After 47 years, the British government is still covering up for Bloody Sunday

Posted By: March 16, 2019

Distributed to Congress by Irish National Caucus
“Bloody Sunday was  about the murderous strategy of British Government to militarize the situation:to drive the massive Civil Rights Movement off the streets; to twist  the issue from being  about justice and equality into one of fighting terrorism; and to portray the murderous British Army as a ‘peacekeeping force’ heroically keeping Catholics and Protestants from fighting a ‘religious war.’ The attached shortened article from today’s Irish News provides further insight into the background of Bloody Sunday.” 
 —Fr. Sean McManus

Patrick Murphy. Irish News. Belfast. Saturday, March 16, 2019
IN the days following Bloody Sunday, some of us in the Northern Ireland Civil Rights Association recognized the need to document what had happened.

As we processed the eye-witness accounts of the killings, to produce the booklet, Massacre at Derry, the recurring theme in our discussions was not what took place, but why.

We had two theories. The first was that discipline had broken down in the ranks of the Parachute Regiment and the result was unintended chaos.

The alternative view, which I advocated, was that the soldiers were either obeying orders or were told to fire at anyone they wished, as and when they wanted.

My argument was supported by the fact that the Parachute Regiment is impeccably disciplined and the soldiers would have given tea and biscuits to the marchers had they been ordered to.

But that view needed an explanation as to why Britain would deliberately massacre peaceful marchers and at that time we did not have one.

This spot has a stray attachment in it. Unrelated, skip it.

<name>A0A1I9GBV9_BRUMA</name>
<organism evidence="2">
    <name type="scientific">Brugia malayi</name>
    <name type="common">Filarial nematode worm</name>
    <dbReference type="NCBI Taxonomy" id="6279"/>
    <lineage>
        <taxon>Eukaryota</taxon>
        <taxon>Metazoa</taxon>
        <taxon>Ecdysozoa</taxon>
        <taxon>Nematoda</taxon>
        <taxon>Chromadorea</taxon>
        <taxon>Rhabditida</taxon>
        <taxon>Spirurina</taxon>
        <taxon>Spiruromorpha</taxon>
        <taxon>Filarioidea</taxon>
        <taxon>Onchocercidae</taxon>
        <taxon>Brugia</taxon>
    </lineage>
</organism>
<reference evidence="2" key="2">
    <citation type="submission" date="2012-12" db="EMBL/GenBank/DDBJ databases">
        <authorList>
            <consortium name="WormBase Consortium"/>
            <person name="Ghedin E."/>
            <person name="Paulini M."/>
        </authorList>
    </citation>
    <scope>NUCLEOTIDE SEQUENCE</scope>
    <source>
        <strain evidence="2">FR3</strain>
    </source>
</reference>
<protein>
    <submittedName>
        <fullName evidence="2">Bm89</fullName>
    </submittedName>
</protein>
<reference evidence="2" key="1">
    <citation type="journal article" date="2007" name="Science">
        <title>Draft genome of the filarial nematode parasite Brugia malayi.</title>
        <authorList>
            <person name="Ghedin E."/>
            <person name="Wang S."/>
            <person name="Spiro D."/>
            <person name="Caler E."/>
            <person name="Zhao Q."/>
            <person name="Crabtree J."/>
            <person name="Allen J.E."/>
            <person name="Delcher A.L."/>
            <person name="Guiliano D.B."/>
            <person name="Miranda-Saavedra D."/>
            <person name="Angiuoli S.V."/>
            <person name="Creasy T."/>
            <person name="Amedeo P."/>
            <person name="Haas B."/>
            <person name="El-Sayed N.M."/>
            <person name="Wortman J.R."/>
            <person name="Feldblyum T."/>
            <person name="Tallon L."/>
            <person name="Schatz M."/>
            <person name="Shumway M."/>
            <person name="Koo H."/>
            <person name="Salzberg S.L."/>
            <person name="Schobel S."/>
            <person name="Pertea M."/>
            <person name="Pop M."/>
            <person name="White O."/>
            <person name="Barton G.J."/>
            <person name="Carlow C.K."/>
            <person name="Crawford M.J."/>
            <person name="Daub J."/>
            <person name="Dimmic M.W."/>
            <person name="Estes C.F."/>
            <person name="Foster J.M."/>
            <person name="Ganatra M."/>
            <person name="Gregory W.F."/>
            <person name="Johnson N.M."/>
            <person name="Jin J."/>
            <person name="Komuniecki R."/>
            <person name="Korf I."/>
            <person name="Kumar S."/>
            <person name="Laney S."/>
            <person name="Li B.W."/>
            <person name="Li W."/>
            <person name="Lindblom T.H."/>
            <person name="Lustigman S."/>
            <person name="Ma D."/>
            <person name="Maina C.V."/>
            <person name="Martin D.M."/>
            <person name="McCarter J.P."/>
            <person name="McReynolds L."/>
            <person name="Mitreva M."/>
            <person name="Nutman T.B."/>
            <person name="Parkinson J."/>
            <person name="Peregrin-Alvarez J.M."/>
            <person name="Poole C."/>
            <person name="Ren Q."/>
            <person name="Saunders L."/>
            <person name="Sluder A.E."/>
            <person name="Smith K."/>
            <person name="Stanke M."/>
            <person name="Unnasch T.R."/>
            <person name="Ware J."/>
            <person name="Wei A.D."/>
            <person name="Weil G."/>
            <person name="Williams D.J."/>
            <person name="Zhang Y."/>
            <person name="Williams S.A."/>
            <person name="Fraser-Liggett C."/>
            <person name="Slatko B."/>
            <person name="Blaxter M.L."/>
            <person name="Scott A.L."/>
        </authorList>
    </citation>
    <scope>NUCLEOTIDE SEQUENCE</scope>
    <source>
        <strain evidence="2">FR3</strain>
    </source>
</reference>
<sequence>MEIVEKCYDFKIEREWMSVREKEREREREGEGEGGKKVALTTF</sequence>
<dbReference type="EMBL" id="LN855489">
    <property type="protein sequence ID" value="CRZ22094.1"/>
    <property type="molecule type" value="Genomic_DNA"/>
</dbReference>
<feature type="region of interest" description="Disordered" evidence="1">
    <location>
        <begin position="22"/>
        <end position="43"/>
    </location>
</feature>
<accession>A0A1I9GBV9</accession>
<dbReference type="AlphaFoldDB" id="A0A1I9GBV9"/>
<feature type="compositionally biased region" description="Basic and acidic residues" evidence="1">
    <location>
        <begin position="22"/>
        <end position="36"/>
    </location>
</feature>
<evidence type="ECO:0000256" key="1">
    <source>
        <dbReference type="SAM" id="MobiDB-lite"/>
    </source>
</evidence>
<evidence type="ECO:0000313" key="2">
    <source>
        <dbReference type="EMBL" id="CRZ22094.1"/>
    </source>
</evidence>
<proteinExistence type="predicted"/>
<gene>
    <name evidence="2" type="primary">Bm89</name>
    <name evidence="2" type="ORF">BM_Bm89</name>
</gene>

When the booklet was ready for printing, it had become clear that the British authorities intended to drive the Civil Rights Movement off the streets.

So we wrote in the introduction that Bloody Sunday was ordered and directed by the British government, even though we had no idea what their long-term plan was.

Forty-seven years later, those two theories are still all we have in terms of explaining Bloody Sunday.

The Saville inquiry told us what happened – although we had already established that in Massacre at Derry – but it did not explain why.

This week’s decision to prosecute one token soldier reveals the explanation which Britain wishes us to believe.

It suggests that Bloody Sunday resulted from a breakdown in military discipline. To placate the Tories, a single prosecution indicates that it was not a very serious breakdown.

If the paratroopers ran amok on Bloody Sunday, then it follows that they should have been prosecuted through military disciplinary procedures and, if necessary, civil law. That did not happen.

However, if the massacre was planned and ordered, then prosecuting the soldiers who fired the shots would have to be part of a much wider prosecution package.

This would encompass a hierarchy of military and political personnel, many of whom are still alive. It would also have implicated the late Edward Heath.

More significantly, it would suggest that Bloody Sunday was political in nature and intent.

The history of the north since 1972 supports that view and provides the explanation we did not foresee 47 years ago.

From 1968 until Bloody Sunday, the northern problem was identified as one of civil rights …

Britain had no problem with the IRA. They could depict them as terrorists and the British presence here could be portrayed as peacekeeping.

If the peaceful civil rights movement could be driven off the streets, the way would be clear for a stand-up war with the IRA, which would be much easier for London to defend across the world.

It would also justify the invasion of the no-go areas in Belfast and Derry. ….

By agreeing to prosecute a soldier who fired shots, the British government is still covering up for Bloody Sunday, by portraying him as a rogue paratrooper who disobeyed orders.

The decision to prosecute is another protracted step in Britain’s long war of political haggling with the Bloody Sunday families.

This man deserves to be prosecuted, but he does not deserve to be sacrificed to cover up for his superiors in the army, the intelligence agencies, and the Conservative party.

The fingerprints of politics are all over this prosecution.

This is not an attempt by Britain to see justice done. It is another major effort, following Widgery, Saville, and Cameron, to bring closure to Bloody Sunday, so that those responsible for it and their real motives for murder will never be revealed. …